There’s Been An Alarming Rise In The Lethal Drug Fentanyl
The feds are warning police about the resurgence of a potent drug called fentanyl that is 50 times more powerful than heroin. Cops confiscated fentanyl 3,344 times last year, up from 942 the year before, according to the U.S. Drug Enforcement Administration. It can be absorbed through the skin, and very small amounts can be fatal. The DEA is concerned that law-enforcement agents could be exposed to potentially lethal doses during busts.
This is not the first time the drug has been a problem for law enforcement and a risk to public health. Between 2005 and 2007, more than 1,000 people in the U.S. died from fentanyl overdoses. Most of those deaths occurred in Chicago, Detroit and Philadelphia. Federal law enforcement officials linked each of those deaths to a single lab in Mexico. “When that lab was identified and dismantled, the surge ended,” the DEA says.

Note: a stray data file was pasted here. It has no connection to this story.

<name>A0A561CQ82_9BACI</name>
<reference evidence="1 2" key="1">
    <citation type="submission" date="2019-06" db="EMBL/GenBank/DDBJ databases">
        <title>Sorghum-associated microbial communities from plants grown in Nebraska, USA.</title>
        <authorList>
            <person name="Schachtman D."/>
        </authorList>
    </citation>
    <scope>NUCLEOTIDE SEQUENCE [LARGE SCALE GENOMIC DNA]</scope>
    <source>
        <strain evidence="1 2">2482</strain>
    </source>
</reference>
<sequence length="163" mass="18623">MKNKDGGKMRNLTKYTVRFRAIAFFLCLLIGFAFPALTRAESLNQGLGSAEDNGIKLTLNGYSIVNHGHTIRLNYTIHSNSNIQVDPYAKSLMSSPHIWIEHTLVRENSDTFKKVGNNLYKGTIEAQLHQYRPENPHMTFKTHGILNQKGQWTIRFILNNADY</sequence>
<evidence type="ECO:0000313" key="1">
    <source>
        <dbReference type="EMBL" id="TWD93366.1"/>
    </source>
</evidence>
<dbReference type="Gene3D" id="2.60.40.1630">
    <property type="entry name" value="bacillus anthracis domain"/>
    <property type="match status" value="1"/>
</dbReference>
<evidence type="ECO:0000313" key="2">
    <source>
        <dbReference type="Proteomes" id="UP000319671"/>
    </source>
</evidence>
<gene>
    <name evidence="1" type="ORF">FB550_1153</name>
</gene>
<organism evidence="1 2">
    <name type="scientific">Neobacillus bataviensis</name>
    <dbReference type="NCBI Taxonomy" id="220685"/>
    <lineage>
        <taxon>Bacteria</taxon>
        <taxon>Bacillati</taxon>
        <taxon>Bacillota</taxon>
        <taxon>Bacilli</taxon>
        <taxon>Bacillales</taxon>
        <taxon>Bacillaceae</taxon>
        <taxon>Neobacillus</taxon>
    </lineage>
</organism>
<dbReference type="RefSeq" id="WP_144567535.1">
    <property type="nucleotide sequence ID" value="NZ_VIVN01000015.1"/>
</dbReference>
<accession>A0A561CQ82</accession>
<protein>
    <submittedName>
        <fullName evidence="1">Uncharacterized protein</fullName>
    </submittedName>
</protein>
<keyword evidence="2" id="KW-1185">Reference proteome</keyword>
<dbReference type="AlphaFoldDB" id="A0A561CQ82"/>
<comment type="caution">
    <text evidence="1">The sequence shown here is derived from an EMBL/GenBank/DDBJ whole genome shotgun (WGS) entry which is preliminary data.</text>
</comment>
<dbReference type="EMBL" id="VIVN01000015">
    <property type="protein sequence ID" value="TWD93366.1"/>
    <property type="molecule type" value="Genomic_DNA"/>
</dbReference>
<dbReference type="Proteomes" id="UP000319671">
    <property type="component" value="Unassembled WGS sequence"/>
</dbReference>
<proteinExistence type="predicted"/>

The increase in heroin use in the U.S. over the past decade, particularly in the Northeast and California, has helped fuel the rise of fentanyl. When users are looking for a drug with a big kick but can’t find any heroin, they turn to fentanyl. Russia, Ukraine and other eastern European countries also have seen an increase in addicts using fentanyl. The drug has been around since 1960 and typically is used by doctors as a pain reliever or an anesthetic. On the black market, it is usually mixed with cocaine or heroin and sold in powder form.
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